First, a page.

I've ummed and ahhed about whether to write this post or not. There's lots about my life that I don't publicise to the whole world. I might be exaggerating about the reach of my writing but I know that at least a few hundred strangers will be party to this highly personal reflection. In weighing up whether or not to publish, I've decided that sharing may be helpful to others...so here goes.
The need to explore the meaning of life has been increasing over past years. The premature passing of my sister and a close friend, my own brushes with death and mental illness and the breakdown of my marriage have all been possible catalysts. I work on different things at different times. One of the things that I've been mulling over lately is my relationship to the material world. Thich Nhat Hanh has said
'What makes us suffer is wanting things to be permanent when they are not.'
I mentioned my Appalachian Trail exploits a couple of days ago. That was a time when I was incredibly content. I carried very little aside from the book: A couple of changes of clothing, basic toiletries, a pen and notepad, my bedding and my half share of a selection of very lightweight camping equipment. Devoid of possessions I found a freedom that I'd never felt before. Not many people in the developed world are privileged enough to have that experience. Since then the responsibility of ownership has weighed quite heavily.
So these days I give away more than I acquire. There's a carload of stuff to go to the charity shop at the moment. I freecycled the exercise bike the other day. Now I run regularly I don't need it. It went to a lady who was trying to regain fitness after a hip replacement. I was happy about that. But a Wayne Dyer talk that I was listening to got me thinking. He put forward the idea that, in order to make room for what we truly desire, we should give away things that we are really attached as well as the things that we no longer have a use for. As I was meditating the other day the specifics of what I needed to do were made known. It felt like I was being asked to give certain prized possessions away.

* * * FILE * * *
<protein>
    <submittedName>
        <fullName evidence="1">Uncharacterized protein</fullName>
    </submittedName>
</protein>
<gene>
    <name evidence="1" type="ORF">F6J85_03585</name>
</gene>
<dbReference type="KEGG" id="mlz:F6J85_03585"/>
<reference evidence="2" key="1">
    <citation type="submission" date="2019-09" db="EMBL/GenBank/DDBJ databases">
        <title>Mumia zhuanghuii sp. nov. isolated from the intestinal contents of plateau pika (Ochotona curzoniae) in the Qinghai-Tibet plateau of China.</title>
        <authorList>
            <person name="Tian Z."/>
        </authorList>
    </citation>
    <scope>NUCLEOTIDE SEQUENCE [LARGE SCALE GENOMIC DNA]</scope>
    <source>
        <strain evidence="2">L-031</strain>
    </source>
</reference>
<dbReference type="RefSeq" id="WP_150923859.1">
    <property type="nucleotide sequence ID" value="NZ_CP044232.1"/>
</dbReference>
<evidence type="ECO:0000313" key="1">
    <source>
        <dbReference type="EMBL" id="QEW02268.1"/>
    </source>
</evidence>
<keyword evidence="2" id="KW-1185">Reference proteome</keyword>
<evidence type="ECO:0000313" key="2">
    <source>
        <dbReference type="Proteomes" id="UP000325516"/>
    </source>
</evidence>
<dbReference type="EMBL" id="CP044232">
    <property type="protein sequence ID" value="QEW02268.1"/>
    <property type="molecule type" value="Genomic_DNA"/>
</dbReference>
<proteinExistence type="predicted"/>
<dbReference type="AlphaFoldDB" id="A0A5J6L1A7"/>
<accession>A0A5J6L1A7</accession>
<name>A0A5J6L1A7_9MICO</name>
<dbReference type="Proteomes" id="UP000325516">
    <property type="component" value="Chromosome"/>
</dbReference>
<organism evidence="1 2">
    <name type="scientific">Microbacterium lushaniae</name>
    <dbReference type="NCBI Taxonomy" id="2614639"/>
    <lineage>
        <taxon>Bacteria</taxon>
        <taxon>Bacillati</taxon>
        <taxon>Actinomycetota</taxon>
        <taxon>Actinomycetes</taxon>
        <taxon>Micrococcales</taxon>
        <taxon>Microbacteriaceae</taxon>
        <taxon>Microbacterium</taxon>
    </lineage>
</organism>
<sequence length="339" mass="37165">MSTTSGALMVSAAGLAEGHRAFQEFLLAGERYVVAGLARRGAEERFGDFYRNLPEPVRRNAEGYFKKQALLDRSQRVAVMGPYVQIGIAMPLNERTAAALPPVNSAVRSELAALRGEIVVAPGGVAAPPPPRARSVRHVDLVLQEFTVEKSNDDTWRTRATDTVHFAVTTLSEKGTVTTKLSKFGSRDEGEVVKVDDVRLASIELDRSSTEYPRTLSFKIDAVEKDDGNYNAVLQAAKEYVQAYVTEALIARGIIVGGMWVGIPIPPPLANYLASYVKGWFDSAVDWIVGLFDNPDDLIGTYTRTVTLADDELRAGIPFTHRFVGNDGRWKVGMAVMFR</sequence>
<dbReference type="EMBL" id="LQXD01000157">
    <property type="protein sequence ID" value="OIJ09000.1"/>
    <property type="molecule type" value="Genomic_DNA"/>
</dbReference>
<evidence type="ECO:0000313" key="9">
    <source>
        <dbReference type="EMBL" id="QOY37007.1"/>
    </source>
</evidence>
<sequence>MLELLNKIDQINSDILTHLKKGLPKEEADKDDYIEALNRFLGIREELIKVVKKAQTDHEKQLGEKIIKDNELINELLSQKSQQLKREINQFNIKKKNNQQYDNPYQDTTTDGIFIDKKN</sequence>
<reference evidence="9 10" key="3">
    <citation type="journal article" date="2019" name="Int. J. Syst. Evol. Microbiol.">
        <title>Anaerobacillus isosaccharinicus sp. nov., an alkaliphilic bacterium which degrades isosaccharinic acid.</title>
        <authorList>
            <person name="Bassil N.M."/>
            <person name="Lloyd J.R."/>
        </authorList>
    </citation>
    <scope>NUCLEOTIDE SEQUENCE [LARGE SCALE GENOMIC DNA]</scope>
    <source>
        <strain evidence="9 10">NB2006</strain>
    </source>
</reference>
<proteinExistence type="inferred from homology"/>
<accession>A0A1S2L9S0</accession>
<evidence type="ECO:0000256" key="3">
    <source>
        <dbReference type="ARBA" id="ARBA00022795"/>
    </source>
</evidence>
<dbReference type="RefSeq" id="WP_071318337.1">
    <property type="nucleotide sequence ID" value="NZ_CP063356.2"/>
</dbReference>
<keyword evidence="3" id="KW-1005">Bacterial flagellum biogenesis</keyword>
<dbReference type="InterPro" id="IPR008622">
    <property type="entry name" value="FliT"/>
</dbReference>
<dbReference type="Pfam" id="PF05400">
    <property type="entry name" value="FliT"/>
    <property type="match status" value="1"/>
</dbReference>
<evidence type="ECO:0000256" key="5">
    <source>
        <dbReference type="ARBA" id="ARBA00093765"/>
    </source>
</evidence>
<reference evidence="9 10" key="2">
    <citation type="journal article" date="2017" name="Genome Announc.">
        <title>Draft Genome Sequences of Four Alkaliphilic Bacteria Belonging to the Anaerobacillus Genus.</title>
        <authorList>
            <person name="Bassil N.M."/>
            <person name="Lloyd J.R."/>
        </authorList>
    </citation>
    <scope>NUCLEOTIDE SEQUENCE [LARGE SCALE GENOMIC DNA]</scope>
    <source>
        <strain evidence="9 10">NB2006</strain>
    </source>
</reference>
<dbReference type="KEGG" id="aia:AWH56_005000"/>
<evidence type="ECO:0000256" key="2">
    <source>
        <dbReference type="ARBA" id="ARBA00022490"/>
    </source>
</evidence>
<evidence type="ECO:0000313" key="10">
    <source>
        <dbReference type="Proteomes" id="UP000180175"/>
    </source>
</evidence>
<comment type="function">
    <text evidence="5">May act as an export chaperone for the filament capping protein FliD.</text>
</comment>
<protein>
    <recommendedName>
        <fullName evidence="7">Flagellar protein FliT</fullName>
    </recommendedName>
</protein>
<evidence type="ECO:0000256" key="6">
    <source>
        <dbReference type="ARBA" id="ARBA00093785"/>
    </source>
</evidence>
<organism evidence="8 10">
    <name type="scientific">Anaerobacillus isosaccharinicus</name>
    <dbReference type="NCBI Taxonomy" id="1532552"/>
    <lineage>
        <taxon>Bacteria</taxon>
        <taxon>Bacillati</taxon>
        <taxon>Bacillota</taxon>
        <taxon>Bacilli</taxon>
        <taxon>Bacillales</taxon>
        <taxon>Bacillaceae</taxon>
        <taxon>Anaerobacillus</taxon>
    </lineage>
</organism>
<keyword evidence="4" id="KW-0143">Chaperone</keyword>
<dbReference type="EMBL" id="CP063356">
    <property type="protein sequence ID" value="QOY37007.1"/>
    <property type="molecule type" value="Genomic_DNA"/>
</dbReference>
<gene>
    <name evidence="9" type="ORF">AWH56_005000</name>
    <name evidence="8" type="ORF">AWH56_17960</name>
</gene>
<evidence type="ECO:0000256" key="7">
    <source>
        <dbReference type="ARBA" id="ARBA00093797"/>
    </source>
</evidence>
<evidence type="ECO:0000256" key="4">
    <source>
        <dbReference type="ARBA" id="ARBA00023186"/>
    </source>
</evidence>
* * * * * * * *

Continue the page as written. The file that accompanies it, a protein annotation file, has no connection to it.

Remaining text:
I gifted the lovely David Deakin picture of cutesy houses to Salty Dog. She knows that it was special to me. 'Why are you doing this?' I got embarrassed for I'm having difficulty myself with what's going on. 'I think God told me too.' I said. We laughed our socks off. Even though Salty Dog doesn't go with the 'hippy shit' herself she's delighted and accepted the gift nonetheless! Rather than being sad about this I felt strangely liberating. I'll still see the painting but not in my own home.
Other people that I've told have been rather shocked at what I'm doing too. 'Aren't you worried that you'll be left with nothing?' asked one. That's the last thing I'm anxious about. I knew someone once who lost everything. They woke up in hospital after being unconscious for several weeks. By then their landlord had disposed of all that they owned because he thought they'd done a runner. They survived and went on to rebuild a life. I am loved and know with 100% certainty that folks would rally round if something similar happened to me.
My boys are incredulous but opportunists. 'Can we have your Splash dish?' one of them asked hopefully. I declined, not because I'm clinging onto it. I was given specific instructions on who that should go to. Someone is going to have a wonderful surprise when I see them. But as a mark of my love for them, I've decided to hand over my Bernard Moss fisherman to Mr Metrosexual and Ruff Stu. God didn't tell me to do this. It's a decision that I made all by myself!